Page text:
The Algona Upper Des Moines from Algona, Iowa on October 29, 1946 · Page 10
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The Algona Upper Des Moines from Algona, Iowa · Page 10

Algona, Iowa
Issue Date:
Tuesday, October 29, 1946
Page 10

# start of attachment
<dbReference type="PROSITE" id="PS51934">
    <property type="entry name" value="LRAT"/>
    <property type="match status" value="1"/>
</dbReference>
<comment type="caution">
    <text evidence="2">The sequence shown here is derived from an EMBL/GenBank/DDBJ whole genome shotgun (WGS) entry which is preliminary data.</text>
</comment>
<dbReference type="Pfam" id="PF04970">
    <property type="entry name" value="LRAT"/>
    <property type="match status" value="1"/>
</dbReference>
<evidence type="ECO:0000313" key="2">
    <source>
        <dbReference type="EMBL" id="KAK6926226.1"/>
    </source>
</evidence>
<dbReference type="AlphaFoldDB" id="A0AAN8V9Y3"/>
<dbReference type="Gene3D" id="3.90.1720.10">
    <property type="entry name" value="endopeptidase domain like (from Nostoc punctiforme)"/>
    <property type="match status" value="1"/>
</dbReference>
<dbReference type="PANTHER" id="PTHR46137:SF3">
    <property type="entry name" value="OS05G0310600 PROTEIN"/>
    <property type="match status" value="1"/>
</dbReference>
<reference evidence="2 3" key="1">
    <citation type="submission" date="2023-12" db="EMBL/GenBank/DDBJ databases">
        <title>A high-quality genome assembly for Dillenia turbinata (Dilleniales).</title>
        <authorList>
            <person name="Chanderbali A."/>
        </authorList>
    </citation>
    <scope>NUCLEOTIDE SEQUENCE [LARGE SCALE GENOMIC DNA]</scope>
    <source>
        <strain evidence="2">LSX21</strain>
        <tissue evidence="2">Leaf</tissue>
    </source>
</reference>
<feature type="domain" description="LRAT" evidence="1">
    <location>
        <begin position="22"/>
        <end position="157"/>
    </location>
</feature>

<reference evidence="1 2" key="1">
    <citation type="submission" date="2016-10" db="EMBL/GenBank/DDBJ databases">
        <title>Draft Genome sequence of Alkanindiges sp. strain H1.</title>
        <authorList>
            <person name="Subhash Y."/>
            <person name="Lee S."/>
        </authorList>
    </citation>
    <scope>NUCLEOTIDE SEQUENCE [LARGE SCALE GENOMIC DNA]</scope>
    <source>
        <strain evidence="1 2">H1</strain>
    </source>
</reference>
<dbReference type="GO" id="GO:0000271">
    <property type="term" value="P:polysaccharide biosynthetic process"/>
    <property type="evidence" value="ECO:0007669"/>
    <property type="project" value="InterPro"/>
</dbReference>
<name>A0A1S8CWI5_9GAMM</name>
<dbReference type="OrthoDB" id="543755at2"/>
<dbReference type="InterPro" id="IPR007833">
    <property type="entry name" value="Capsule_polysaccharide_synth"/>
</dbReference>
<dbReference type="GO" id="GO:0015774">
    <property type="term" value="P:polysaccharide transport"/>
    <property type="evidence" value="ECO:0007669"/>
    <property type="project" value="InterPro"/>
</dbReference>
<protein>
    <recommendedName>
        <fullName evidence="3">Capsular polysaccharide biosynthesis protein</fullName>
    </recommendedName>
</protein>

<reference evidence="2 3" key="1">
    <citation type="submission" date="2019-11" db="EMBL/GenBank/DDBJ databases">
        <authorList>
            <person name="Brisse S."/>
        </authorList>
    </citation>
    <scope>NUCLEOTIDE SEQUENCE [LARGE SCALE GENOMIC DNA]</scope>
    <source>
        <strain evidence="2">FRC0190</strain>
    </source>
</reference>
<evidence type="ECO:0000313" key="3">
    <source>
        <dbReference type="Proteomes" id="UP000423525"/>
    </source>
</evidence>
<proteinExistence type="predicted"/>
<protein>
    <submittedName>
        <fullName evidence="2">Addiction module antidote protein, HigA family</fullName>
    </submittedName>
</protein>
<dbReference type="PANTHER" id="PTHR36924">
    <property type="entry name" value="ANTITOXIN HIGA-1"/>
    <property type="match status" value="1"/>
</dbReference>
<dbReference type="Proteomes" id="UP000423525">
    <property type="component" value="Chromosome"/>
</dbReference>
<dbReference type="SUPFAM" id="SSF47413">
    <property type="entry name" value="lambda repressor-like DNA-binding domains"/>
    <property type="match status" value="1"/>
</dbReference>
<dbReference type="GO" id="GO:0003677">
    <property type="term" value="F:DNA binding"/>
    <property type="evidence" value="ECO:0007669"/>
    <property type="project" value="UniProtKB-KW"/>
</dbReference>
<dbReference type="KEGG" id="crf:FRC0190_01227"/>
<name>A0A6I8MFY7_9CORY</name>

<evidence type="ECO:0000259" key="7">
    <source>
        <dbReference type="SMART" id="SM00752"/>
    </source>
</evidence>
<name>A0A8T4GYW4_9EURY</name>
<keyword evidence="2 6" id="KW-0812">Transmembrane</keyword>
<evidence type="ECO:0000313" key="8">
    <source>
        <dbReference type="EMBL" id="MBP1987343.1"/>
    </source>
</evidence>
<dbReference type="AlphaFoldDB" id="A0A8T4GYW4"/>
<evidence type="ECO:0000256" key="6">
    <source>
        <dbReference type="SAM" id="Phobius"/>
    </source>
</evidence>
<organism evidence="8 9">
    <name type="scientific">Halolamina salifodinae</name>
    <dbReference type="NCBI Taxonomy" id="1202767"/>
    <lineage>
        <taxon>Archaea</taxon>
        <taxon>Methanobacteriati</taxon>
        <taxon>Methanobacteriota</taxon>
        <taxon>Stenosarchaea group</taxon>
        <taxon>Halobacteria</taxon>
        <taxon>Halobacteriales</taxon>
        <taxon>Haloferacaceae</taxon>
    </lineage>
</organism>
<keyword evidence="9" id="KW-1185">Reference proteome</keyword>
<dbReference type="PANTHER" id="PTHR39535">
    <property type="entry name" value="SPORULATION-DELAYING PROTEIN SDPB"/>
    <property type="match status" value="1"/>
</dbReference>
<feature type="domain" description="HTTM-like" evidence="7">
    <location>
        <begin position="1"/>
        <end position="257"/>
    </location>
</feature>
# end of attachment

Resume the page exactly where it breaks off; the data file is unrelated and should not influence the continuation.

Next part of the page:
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PAGE TWO ._ ALGOM tfcWilft ftfis MOIRES, ALSOttA, v OCT. 29, Blgotta Upper Jiesi $loitie* Aft€ * November Fifth !) North Doclso Street—Phono 16-17 Entered MS second class matter at the postof- ["irc nl Alfionn, town, under Act oT Congress o^ Mureh 3, 187!). Issued Weekly By TIIF, TTPI'EH DKS MOINES PUBLISHING CO. !) Nn. Dndxe St., Algonn, Town .1. W. HAGGARD, Editor R. n. WALLER, Managing Editor C. S. KRLANDER, Adv. Dept. Member Nalionnl Editorial Ass'n Iowa Press Ass*n NATIONAL ADVERTISING REPRESENTATIVE National Advertising Service If!!! W. Uamlolph St., Chicago, Til. SUBSCRIPTION KATES IN KOSSIlt.H CO. Gin.- Year, in advance - '...- $2.f>0 Upper Dos Monies and Kossuth County Advance in combination, per year....- $4.00 Simile Copies - (C SUBSCRIPTION RATES OUTSIDE Kt)SSUTII One Year, in advance - .$3.00 Upper DPS Aloines and Kossuth County Aflvani t in eonibination, one year $5.00 No sul)-:cripl'i.on less than (i monlhs. , \OVF.RTISING RATES Display Advei tisintf. per inch 49c In another week election results will be tabulated, and the excitement will be over for almost two years more. There should be a lapse of at least six weeks bofOi'fe commentators and columnists start talking flbbul thd election and presidential possibilities. Republicans and Democrats will again sit down and have their cups of coffee and conversa- .iton will hinge on 'football games, duck hunting •and the latest things the kids did at home; we'll tither have one or two hospitals in the offing,.and start thinking about the coal situation for the winter months instead. All of which is in kecsping with the American way of life. Sometimes we probably all feel that our political slrile seems almost endless; yet it is better that way than to have no strife at all, nothing to say, no viewpoints to express or fear of expressing them. Ask the remnants of populations in middle Europe—they know (he answer. R. B. W. OFFK'IAL ril'V AM) COIfiS'TY NEWSPAPER Are We Loaning Money To Our Ene.\nies? The European ''.v;ir correspondents and other agitators, in an endilivor tn write sensational news eemmandinn big headlines in the dailies have made many people IM'nk that there may be danger 01 another war at n.b distant date. How those Kunu-.ean countries eiulil wage a war against the United States snnv.'t i,i :es seems fantastic. It is our understanding lh.:it practically every country in Eurc.-pe i.- indebiwl to (he United States or is asking for loans of many hundreds of millions. . The United States has been loaning money to T:u--<ia fur the pa^t J'ovr or five years. At first these loans of money .and munitions were under the lend-lease arran.mW-lents, but since the end of 1lie war the constant flow of money and provisions has continued. Record^ show that since the end of the war this country lias contributed more than a billion dollars in money, food, material and equipment to the Reds. This sum was pilled on top (•!' more than 11 billiou.dollars worth of munitions, supplies and oquipmcflt given to Russia during the war as lend lease. For much of the post war aid the United States does not receive tiny direct credit. To Russia ilie United States has shipped since the war 290 jnillion dollars in lend icaxe equipment and supplies including heavy machinery and electrical equipment and canned meats. •• -, Yugoslavia has received 32 miUipn^dollars worth of lend lease supplies s'hicc the war: ' For this so far as we knew, all we tiave 'been given in it'.urn :.< the murder of some of -our air men. The Veterans (..I Foreign Wars at thc'jr annual convention last week protested on shipping any more re- liof to the ungrateful Yugoslavia i'ofks. However r,-; a general proposition us damphool Americans CTntinuo our relief shipments to Russia and the rt-;t of the ungrateful countries, who it seems many people expect will be used against us. It v/on Id appear to any s-ane person that it is about time for us to consider the needs of our own country in preference to ungrateful nations of the old world who may soon be at war with us. J. W. H. How To Be A Whistle Job Down in Oklahoma there is no dust on their educational methods. The state department of health there is sending out booklets to high school girls entitled "How to be a Whistle Job." The bojhlel cleverly expounds points for good health, but docs it under such sub-headings us "Food .fur a Classy Chassis." The book's author, a very pretty Maxino Turner, says that the may to « man's heart is not through his stoma."h, but throng his eyes, and she urges her girls to ncquife a frame that will bring .appreciative whistles. To do this, Hie booklet injects subtle remarks a'bout good I'ood and diet. A proper diet, she says, is the answer to the $04 question. We'll wager ;i tidy sum that every girl receiving the booklet will read it I'rohi cover to cover— ahd we would too, if we could gel hold of one. •R. B. W. Just A Suggestion A news report I'rom Washington tells of (he consternation and furore in some government agencies as employees at the office of price administration, on notice for several months that their jobs aren't permanent, have conic to the realization that OPA is a dead duck. It adds that their plaint is "where do we go Jiom here?" We have a suggestion along this line. We suggest that when their jobs do expire, they return to whence they came, get jobs in their old home communities and settle down .for life. This may be hard to do after a siege in Washington, but it's a lot more wholesome. R. B. W. BACK PRESIDENT IN THIS. Clarion Minitor—We have a glad hand for President Truman on one important matter, and shall urge good citizens everywhere to get their congressmen back of him in it. He is opposed to any tax reductions at this time. None of us like to pay more taxes than we need to. Our law-makers know this, and find it a cheap way to get votes when they advocate measures to cut taxes. But good citizens—thinking citizens—know that ultimately our budget must be balanced and more-—that our public debt must be reduced. And they must know that there will never be a time 'better than now to start on this tremendous job. Now employment is general, wages are high, and industry is flourishing. If ever this people will be able to make a dent in the public debt, the time is now! Unless we can do this thing, the future is hopeless. This is one grave matter in which the prcsi- gress unless we. the people, back him up and vig- cient is right. But he will have trouble with con- orously. If we fired every ••bureaucrat" and clerk and su.ppeci every civilian activity of the federal gov- unment, we'd cut Ihe budget only 14 pea-cent. Y.IU pay !:>r a big war for a lonvg time after the last bomb is dropped.—(Wallaces' Farmer and Homestead). Cineinnf'.ii Enquirer: The physicists might learn .sinnetl'.iiig "i value if they would investigate nnil find nut h.'nv women manage to break the law :.l gravity with upswept hairdos. HOW TO HELP! Belmond Independent—Some of the administration leaders are concerning themselves over Ihe plight of the small business man and what should be done about it. Ask any small business man how the government can best help him and he will tell you that the quickest and surest way to get the job done is to exempt him ft'om a lot of bureaucratic regulations that are impractical of application and which make the operation of a small business an up hill job. The Wage-Hour law is an example. It is definitely harmful to small business—high flung and starry-eyed theories notwithstanding. , Did you ever novice how often a narrow mind and u wide mouth go together'.' Congressmen Voted For Your Interests... His votes on all legislation were cast in the best interest of the citizens of his district, Iowa and the Nation . . .He actively promoted the welfare of all the people while fighting the greedy policies of the special groups ... He has consistently voted for sound government and the American way of life . . . We can be proud of him and support him in his fight against radical and subversive groups. JAMES I. DOLLIVER Congressman, 6th Disf. He Has Been Backed By An Able State Administration Your Congressman and the sound policies of your Republican state administration have formed an unbeatable combination for Good Government. Iowa is in good hands under Republican administrations. Keep Good Government ... support Good representation ... ON NOVEMBER 5th ... VOTE REPUBLICAN REPUBLICAN STATE CENTRAL COMMITTEE ROBERT D. BLUE Governor of Iowa By RUSS WALLER Mary T. Van Allen Sestenleh- nor, recent bride of Bill Besten- lehner, who is one of. the newer city carriers here, dropped into the office the other day and bought herself a budget book . , . we didn't tell Mary T. but we have had that budget book kicking around the office for quite a while ... so long in fact that we wondered if anyone was being so old-fashioned as to keep a budget these days. We are very happy to find that at least one recent bride is getting off to a good start, and we pass the information on because it may be worth something in the way of a suggestion 'to others—and we're all out of budget books; in case you mis-construe this a.s a plug for selling them. This same young lady, incidentally, scored six straight strikes the other evening in team play on the local alleys, and wound up with thereabouts. a 205 or Now that we're on the topic of bowling, let us warn you against another young lady bowler, Jo Pclisek ... Jo got us into a discussion of bowling and before we knew it had made us promise to bowl her three games, with the loser to pay the bill . . . after checking up on her scores and inquiring about her game, we find that on a physician's order we cannot accept .the challenge imagine going through life: trying to live clown defeat by a girl. a bowling NOTE ON CO-OPERATION: At the recent hardware dealers district meeting here, Phil Jacobson, secretary of the association, introduced Mr. and Mrs. John Kohlhaas as new grandparents, because of the recent arrival of Janis Ann in the home of John Jr. . . . whereupon O. F. Peterson, another local hardware man, up and passed the cigars for John. i * # * During Ihe recent meal shortage, which seems to have disappeared to some exteiijt now, three local grocers pooled efforts with the result that they took turns driving to Sioux City to get much-coveted meat, and then divided the meat secured for sale in their own stores, which to us was quite unusual . . . engaged in this joint effort were Bill Hood, Ray Beamish and Harold Blinkman. o * * One of our correspondents sent in herj nbws last week with this note, attqihed: "Can't make this '/;[?*&?.'**$ underwater, high altitude pen work very good." Steve and Marine Murchland, former Algonians who now run a store in Sturgeon Bay, Wis,, bring back some interesting reports on the business practices of that Badger city . . seems the stores don't open Until !) n. m. and close at 5:30 p. m; except Friday and Saturday. On Friday they stay open until 9 p. m. and on Saturday they close at NOON. We—arid they — don't know whether it's the- 40-hour week that does it, or just that it affords folks a chance to get an early start on Saturdays for their favorite taverns, Wisconsin, being what you might call a "wet" state. * a * Frank Moulton gave us a want ad fop-'a shotgun in one breath and cancelled it in the next, say- Frank, iritldehtalty, showed tiIB Coffee Gulpers earU so w<* knew he'd be-eft tlll'bUgh OchUyedan and seen Chris Reese. .;> * «t Eddie fcefeelia* hs* fceen ihisif&i too, we note in Chris' column, arid he was showing the natives pipe of his. Ed- ibried frtfm ft piece tSl lead pipe, tod we suppose if there afe ehough of them around it ok- piains the shortage of plumbihg. material. *•*.*; Famous Last Line — You can't hate a man you knew. Swea 'ity : A S6und •picture, -"God, of Creation,', wfth ,< Jjill color .scenes from astronomy gnd natural science will be showlti Wednesday evening, Nov. " / in the flirst. Baptist church at wea' City, according to RcV, \l A I. l'.l'OIIT OK .MAIIV K. SANDS, Till; ASl Hl'.lt OK l«»SSt!l'(t I'rtHM'V, H»WA -ni V|,V l-i'Jlnrt from ,»rttn,«i-.v J.KMil, In Mnj HI, Iffltl, 'o|i« . , Miilor Vnr.lrl-o ... I.'KP 1'nx ....... I'prirthHclH School TemiJOt'ftl'j' Ktmort! (li>tii>rhl Htivie lln (Mil A ftp iVllsltifi Hnvllic T. 11.' ......... • (Innuvnl (Jo'utily Advrthcc IVrsolml 'Fan . I'niiiily I'usli Itnriil Mnnil Coiu-l Hxiifhse ...... . 'ool' ........ i Kcliool . Snlilk'i-'R Ucllpf . ............ llano's Disease ............. llnail (\mslnlrtloii Homl Mhlhioiuili'cp Atitnlfil ........... IllHtltUlP lOxptntXtnn was here last Wednesday, he told some interesting sidelights on his overseas service, as well as incidents during the present campaign for governor . . . seems he evacuated from Greece via plane just before the revolution, landed in Cairo without credentials as required by the British ... he was arrested, but finally persuaded them to take him to an American intelligence officer the latter looked up, then jumped up and said you old Eo-and-so, how'd you get here ... it was an old Des Moines friend of Frank's and all Was serene once again ... ing that he didn't know what Koixim kind of a gun he wanted . . . so iC you have one, here's a potential buyer and he got the ad free, too. •.'.-. >:t 1:1 , 9 H. B. White, Wen French, Jim Everds, Dutch Loi-enz, Faris Minor and Mel Falkenhainer (and maybe we missed a couple) bring back interesting 'sidelights on the So.uth Dakota pheasant season . . . they report that the folks out there in many places charge $5 a man to walk through the fields, 35c for cleaning a duck 15c for freezing it, etc. But they had lots of fun and enjoyed their stay in .the viiinily of Lake Preston, S. D., which incidentally turned out to bo a spot where Jim Pool once lived. * * O POLITICAL NOTE: When Frank Miles I'rlinai-v Honi! llonrt Mlii-ni-y ................ 'I'U'p. fire I'Miilp. i^ 'I wp. ITnll . r-llv M|ipC'lnl riirpni'qllon Kcilino] nlst. 'Slnto InMhn nrnlhH Tula! tlnlnnccH ...... Funds On lihiul JAIHinr.y 1st, 101(1 Fi-oni Cui'f.cill TrtN'PH 10 If. . I'oniility. Intct'cHl nni.1 I'b.sls (Jasolliir Taxes Vension Old Use Tas- .»..•..; ................ . . Mnlor Carrier ... ............. i. 1'rltnni-y Itoad Ilond Ueilcnipl ..... llr»i>r hli'pnsos ................... I'rincipal nf Srrliool l^nnd ......... Interest on Hehoctl l'\tr.(l ......... '[Vai.'liers Kxiiinlnallun Fees ...... S:i|p ,of Motor VolilPlp LlreiiKOH... Fines from Clerk of CVnirl ........ Fines from Ollipr Ofl'leprs.. ....... DOR: MeenseM ..... : .. ............ ('nre of I'ntlents nt Stale Insl llntlons Snip. "I' T'roduee from Homily Farm... Sale of Seliool 'Hooks . . ............. Fees from (.'ounty Auditor ......... Fees from Coimtv Treasurer ........ Fees from C.Viunly lieeordcr ......... Pees from Clerk of District Court... Fees fruni Sl'.'i'rlff ................... Ifinnestead lOxc'inntlon ........... Ad\'aiu^e Personal Tax ........... Twp. Fire Krinln. * Twp. Jlnll.... Mlseellnneons lieeelpts .......... Transfers — Anlo P'ees ............ Other Transfers ....... Total Accounted for ............ n , .. . ,lni-,. 1, in Id if tsn.ssun ,. l.fllll.OS Ji7.«R • si. -12 s.iUM.afi- 12, Tilt, 70 .l,4«lf,'l!> 2, (102. XII II,78(U() lilll, 3:111. 7S i,!iT 27,S»7.'III «. iii7. no i.rns.-u «2,'H7.7!I nn,ii7. in l.ho.i.nn n.1,7.'IS.(!l 1.1S0.7!) n M. ni 2L'ri.rtn sti'.on ,ltprh(|i,l(5 Mny tlrtitiivPp .. .Dfi-l.tlfi . SO!!.!) I'. .-... S,B8l.21 ();•! 711.29' , ; fi.Tfi.Hfl-: L -'~wt.n-'.' ' . .. 7«,r,(!2.r,o. ' S81.M-- nn.47 1. Ori.i, sns. sir, ... iiO.'IT ti ( $i,i2n, 102.17 "I'S AXti blsiHillfti5MR\'T«) Alnolmt .Vnfi.^ T,ft(in.on sio.r.a ., STM 0,18 . :) S.rr17.ti2 .n8 , . 1S.rr17.ti2 -i,ir,7.n8 lnr,.oi 8(1, fill •i,7n(i.nn 1.0S7.10 ,, Dtl.SO '. 2(1,01)0.00 • ' l.nno.i)!; on, .inn. ni . - 2.l:i.r,(i ii'i.nDA.rn . nni).87 •180,0V. 2,1X7.57 a, n 10.1 (ii,r,f,8.n.| 2i,!inn.7(! '$!)7 1,018.7H ,. 4XO.68n.-2-l 178,a3J;JI8:< •i.'po.ffo s.'e*-- tt.s.i 7(1.00 ,. ar.7.1!) * (1, (II 3.25, '! , . 20(1.91 SlVWS a.121,-11 1S.010.7S . 7ir,.727.!l8 ,i,77n.»n MS. I'll •I -1. 701. 49 2. fi Cl,7.| •li>.fi(10.2l fifiil.Ofi •l,2fi».20 ' 1 'too n:; 7fl,fi02.nO 7:,. oo 2, .100. 00 iirii.nfi a. oo nr,.inn..i2 1,2f>0 00 7(11.00 n.nin.on 2.118(1, (iS . n,on2.. in 0:1. fii 222.fif> .r.o 730.00 27 On ?,.SOO.S2 2, 1:12. no .18U,OOO.Or, , Stilto Ti'ensuror's, ttpcellils • Andltor'a Warrants Seltrto! Fund l.onilH (Honds) .,.,,..... ni'iilr.itSP 'SVai't'iUHs, Uond* (anil: ininlTsI Prim. Itoad Bonds. Itedeemed Interest nil Primary 1load Jlol-.ds (,'rutnly Fnlr -...,. Homestead Kx«mpllon Advaiii'O Tax Payment -.• Specials Orders tin C<i..Tren». liy Mn.vors of (Jlllos antl Towns . . . .• Orders on Co. Trenx. liy 'Presldenls of School PlHlrk'tH ' Township Clerks Iteeelpts Sec'y of .Stale Receipts for Motor Vehicle I/leensps . . . .. .•• Twp. Fire R'Milp. .1 Twp. Hall Transfers to Funds Ilalanee on hand May :11, 1fl-l(l •i7n,fi9*.:i-l : • 1,000,00 ' .. i,ir.7.r,s 'a, 510.11 r . 04.030. 00 . •na.i8-i.oi" 2.18(1.00 , 1,21 1. nr, 1 Total Accounted for, . $2,180,000.11", Alprona, Inwn.'June 10. 104(1 •1 Mary K Sands. Treasurer of Kossntli County, In wn, do licrcliy certify Unit the reporl Klvcn almvc Is a roi'rcct siimmury of the Imslr.css transacted liy me as said treasurer during the period therein specified. - . MAIli K. SANIJS, . . • ... County Treasurer Curious as to what that pony was doing on the front lawn of the T. C. Hutchison home, we called Mrs. H. about it. Here's the deal. The pony's name is "Bess" and she was recently acquired for the use of Tommy Hutchison. However, she had been grazing heavily on the Western Buyers acreage up at the Black Cat, and when they brought her into town they discovered that she was too fat for her saddle, and Tommy is too small to ride bareback. In the meanwhile, his whole kindergarten class came over during recess and made a thorough survey of the pony situation and now the tots are dividing up the colts, all of which was something of a surprise to Mrs. Hutchison; and might also be to "Bess." c n v RESEARCH NOTE: We heard a lot of comment, last week, about the several new city ordinances, recently carried in the papers, especially the roller skating rink ordinance . ... quite a few seemed to have read the ordinance (believe it or not) and were wondering if the council was trying to force the new roller rink, now under construction here, out of existence . . . the ordinance called for monthly fees for a license and a special officer on duty, among other things . . . our good friend Doc- Fox, one of the councilman, happened along while Howard Plait was discussing the matter, so we asked Doc about it. Here's the story—roller rink ordinances are in effect practically everywhere there is a roller rink and the fee here is in keeping with license fees at other places; the new rink owner was aware of the ordinance and thinks it is O. K. and the general purpose is to help him to maintain a proper and orderly place where youngsters can enjoy fun and be certain of the right atmosphere and supervision. We're glad that's the way it is. However, while on the subject of ordinances, if you read that new sewer and water connection ordinance you're REALLY reading the paper. * o >ii Well, North Phillips Street mpinlsins its recoi^l of producing bouncing baby boys. We haven't reported in this column on this male phenomena since the Charlie Barringers had a spa and now it is the Harold Brandts who have a potential member for the football team of 1961 or 1962 ... as we said before, it's the air out on North Phillips that does it. You cant bgat oxygenl^ Forces of Atfraction ..'•'>•:&'•:', v- ' • • Ifei&p a Comet if* Its Cou rse'..i'A and OIL-PiATE Your Engine! B ASIC forces of attraction and repulsion keep a comet in its coil?se around the sun. By ceaseless study of the molecular attraction between liquids and solids, Conoco engineers are able to bring America's motorists new and better oils. Fpr example, under the laws of molecular attraction, a special ingredient jn Conoco N* A motor oil is attracted to working surfaces of your engine. So strong is this attraction that cylinder walls and other parts are OIL-PLATED. And because molecular attraction holds oiL-pjJVTifJG WP where it belongs.,. prevents it from all draining down to the crankcase, even overnight,. . you get these benefits; added protection when your engine starts up added protection from corro- Bive action added protection from wear that leads to fouling sludge and carbon added smooth, silent miles That's why to OJL^PLATE now.,, at Your Conoco Mileage Mer> chant's. Look for the red? triiahgle, Continental Oil Company Knecht's Conoco Service 70X E, State St, 32 C G. Venteicher Tank Wagon Sales and Service Thursday Nite! Algona's Big Annual Halloween Party-Plan to Pe Here, Everybody! SPONSORED BY AUMUt MOH$ CLUB . : ,